National Trust cafes get a makeover
PUBLISHED: 17:43 10 June 2013 | UPDATED: 17:43 10 June 2013
The National Trust’s name has become synonymous with spectacular houses, glorious gardens and beautiful countryside. Yet for many, the opportunity to stop for a bite to eat or a drink during a visit is an equally important part of the experience. Emma Brien reports
With this in mind, we have been concentrating on improving and expanding four of our popular cafes in Surrey and London this year.
Anita Goodwin, Visitor Experience Consultant for the National Trust, says: “Our cafes form an integral part of the day out for our visitors and we felt it was important to express the spirit of the property in the ambience and new design of the cafés. The London Café project has refurbished the interiors of these four spaces to help tell the story of the people and places that used the buildings in the past and we hope this will provide a more enjoyable experience for all our visitors.”
Ben Duffy, Commercial Consultant for the National Trust, adds: “We hope that the pilot with our four London cafes will be the start of a journey that will transform more of our cafes to reflect what is happening on the High Street. To keep up with what visitors expect we will make sure that our London cafes have new seasonal menu items introduced throughout the year, more variety and more locally sourced produce.”
Claremont Landscape Garden, Esher
Claremont Landscape Garden was designed by some of the top names in gardening history and was once owned by royalty in the guise of Prince Leopold of Saxe-Coburg and his wife, Princess Charlotte. So it seems fitting that its tea-room should be developed to provide refreshments fit for a king or queen this summer.
The new tea-room design has taken inspiration from the gardeners who have shaped the renowned landscape garden - and those who continue to make sure it remains looking its very best today. The tea-room is set out like a gardener’s ‘bothy’, or shelter, and serves hot and cold drinks and snacks daily, with plenty of seating from where visitors can enjoy the delightful views.
It is also located close to the children’s play area and the entrance to the garden, making it an ideal stopping point, whether you have just arrived or are refuelling after a long walk or play session.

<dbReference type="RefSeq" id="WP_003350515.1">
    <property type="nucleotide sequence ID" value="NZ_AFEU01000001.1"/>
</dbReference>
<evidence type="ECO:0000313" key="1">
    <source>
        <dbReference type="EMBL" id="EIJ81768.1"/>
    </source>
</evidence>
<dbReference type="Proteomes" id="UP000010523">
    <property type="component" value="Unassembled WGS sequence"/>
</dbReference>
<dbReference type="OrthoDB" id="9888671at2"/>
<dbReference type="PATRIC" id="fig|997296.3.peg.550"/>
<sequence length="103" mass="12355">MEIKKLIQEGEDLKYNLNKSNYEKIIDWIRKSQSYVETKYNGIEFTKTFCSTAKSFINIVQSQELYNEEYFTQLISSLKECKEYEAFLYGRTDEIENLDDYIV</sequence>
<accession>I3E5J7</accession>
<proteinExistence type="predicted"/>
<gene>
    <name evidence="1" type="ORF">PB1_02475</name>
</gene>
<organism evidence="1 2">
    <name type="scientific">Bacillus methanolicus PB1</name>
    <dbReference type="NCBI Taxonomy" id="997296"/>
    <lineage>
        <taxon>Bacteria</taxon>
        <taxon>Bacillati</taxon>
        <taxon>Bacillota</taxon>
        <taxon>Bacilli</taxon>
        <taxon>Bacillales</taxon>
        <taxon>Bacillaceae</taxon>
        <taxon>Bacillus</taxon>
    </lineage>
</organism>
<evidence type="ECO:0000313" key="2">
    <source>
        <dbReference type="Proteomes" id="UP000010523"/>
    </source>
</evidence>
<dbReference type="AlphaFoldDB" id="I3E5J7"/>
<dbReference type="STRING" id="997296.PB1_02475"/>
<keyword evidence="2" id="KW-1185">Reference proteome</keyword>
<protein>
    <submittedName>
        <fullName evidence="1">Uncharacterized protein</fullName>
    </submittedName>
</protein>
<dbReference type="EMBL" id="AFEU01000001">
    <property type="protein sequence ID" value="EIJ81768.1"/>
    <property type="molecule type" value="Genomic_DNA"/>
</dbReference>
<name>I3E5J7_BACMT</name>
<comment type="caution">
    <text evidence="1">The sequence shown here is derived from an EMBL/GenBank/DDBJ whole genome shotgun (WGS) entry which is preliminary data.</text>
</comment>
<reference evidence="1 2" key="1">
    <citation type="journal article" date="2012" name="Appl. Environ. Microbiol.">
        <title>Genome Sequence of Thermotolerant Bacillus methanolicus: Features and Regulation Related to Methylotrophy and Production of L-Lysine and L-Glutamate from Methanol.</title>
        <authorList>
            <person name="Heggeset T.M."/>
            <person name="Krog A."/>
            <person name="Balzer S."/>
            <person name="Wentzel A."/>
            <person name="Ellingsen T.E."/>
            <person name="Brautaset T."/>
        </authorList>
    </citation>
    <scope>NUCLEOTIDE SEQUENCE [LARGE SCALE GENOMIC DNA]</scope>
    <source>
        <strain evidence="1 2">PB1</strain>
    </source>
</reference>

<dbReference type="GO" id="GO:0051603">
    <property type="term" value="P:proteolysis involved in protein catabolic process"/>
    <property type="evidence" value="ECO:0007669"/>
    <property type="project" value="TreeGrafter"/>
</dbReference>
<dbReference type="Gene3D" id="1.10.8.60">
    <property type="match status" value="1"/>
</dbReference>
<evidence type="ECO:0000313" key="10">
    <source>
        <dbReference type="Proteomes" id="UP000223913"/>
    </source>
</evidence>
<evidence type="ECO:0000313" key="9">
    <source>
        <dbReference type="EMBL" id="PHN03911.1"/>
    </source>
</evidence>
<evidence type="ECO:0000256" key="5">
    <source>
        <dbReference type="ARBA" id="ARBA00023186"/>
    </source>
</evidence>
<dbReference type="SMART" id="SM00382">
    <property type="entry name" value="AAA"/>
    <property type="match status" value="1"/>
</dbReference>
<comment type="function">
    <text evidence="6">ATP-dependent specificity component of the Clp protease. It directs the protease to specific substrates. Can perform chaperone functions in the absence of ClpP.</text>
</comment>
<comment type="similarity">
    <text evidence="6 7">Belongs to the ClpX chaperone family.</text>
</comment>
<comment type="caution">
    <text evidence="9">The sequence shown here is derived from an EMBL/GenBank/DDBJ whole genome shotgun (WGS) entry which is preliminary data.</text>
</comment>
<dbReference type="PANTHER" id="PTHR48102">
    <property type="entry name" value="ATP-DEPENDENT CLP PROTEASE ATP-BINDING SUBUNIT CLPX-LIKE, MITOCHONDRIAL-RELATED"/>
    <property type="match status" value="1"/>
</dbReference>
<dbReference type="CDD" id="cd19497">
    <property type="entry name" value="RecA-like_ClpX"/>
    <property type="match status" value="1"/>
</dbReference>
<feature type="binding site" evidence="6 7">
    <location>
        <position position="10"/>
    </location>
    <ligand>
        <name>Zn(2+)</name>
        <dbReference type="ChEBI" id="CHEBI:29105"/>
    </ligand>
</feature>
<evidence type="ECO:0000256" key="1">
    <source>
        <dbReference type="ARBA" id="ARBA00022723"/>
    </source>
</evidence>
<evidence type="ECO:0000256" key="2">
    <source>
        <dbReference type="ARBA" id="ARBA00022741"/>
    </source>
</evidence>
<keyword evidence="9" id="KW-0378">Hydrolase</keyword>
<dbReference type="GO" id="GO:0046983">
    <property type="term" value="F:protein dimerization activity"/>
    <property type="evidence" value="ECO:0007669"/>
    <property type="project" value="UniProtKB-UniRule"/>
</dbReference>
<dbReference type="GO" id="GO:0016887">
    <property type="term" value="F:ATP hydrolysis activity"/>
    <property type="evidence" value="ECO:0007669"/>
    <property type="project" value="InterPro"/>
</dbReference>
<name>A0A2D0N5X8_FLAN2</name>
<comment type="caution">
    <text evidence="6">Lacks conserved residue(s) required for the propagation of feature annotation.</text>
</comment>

Ham House, Richmond-upon-Thames
The Orangery at Ham House was one of the first of its kind to appear in this country and was built for William Murray, a childhood friend of King Charles I. Today, it is the location of a newly refurbished cafe, with views over a well-stocked kitchen garden, where the fruit and vegetables grown by our gardeners is picked and used in seasonal dishes for the cafe.
Alongside its home-grown ingredients, The Orangery Cafe is honouring another of Ham House’s traditions by serving tea - a drink favoured by the Duchess of Lauderdale, who lived and died there in the seventeenth century. She was a woman of considerable political influence and was among the first courtiers of her time to make drinking tea fashionable.
Coffee is available too, of course, along with a good selection of light lunches, cold drinks and seasonal treats including ice creams and ice lollies.
Osterley Park and House, Isleworth
Just across the county border is Osterley Park and House - one of the last surviving country estates in London. Created to impress the aristocracy by architect and designer, Robert Adams, the magnificent house and grounds still delight visitors today.
The tearoom can be found in the former stables and the refurbishments have made the most of original features, such as feeding troughs and cobbled floor.
As well as summer treats to keep visitors cool, our new tearoom will serve light lunches, drinks and snacks throughout opening hours.
Sutton House, Hackney
Another National Trust gem close to the Surrey border, this former Tudor courtier’s home built in 1535 offers a welcome respite from the relentlessly hectic London life. Its attractive interiors, peaceful courtyard and fascinating history, which includes more recent use as a car breakers yard, are highlights not to be missed during a summer in the capital.
Sutton House’s cafe is situated inside the house, with its Georgian tea parlour design influenced by the diverse stories of the property’s long and varied history. Cream teas are very popular, as are our delicious cakes, coffees and house blends of tea.
Another popular attraction is Sutton House’s second hand bookshop, also located inside the main house. Visitors with time to spare can pick up something new to read and settle down to enjoy it in the cafe or courtyard over a cup of tea or coffee.
Log on to www.nationaltrust.org.uk/southeast for more details of our cafes, houses and gardens, as well as our wide-ranging programme of summer events and activities.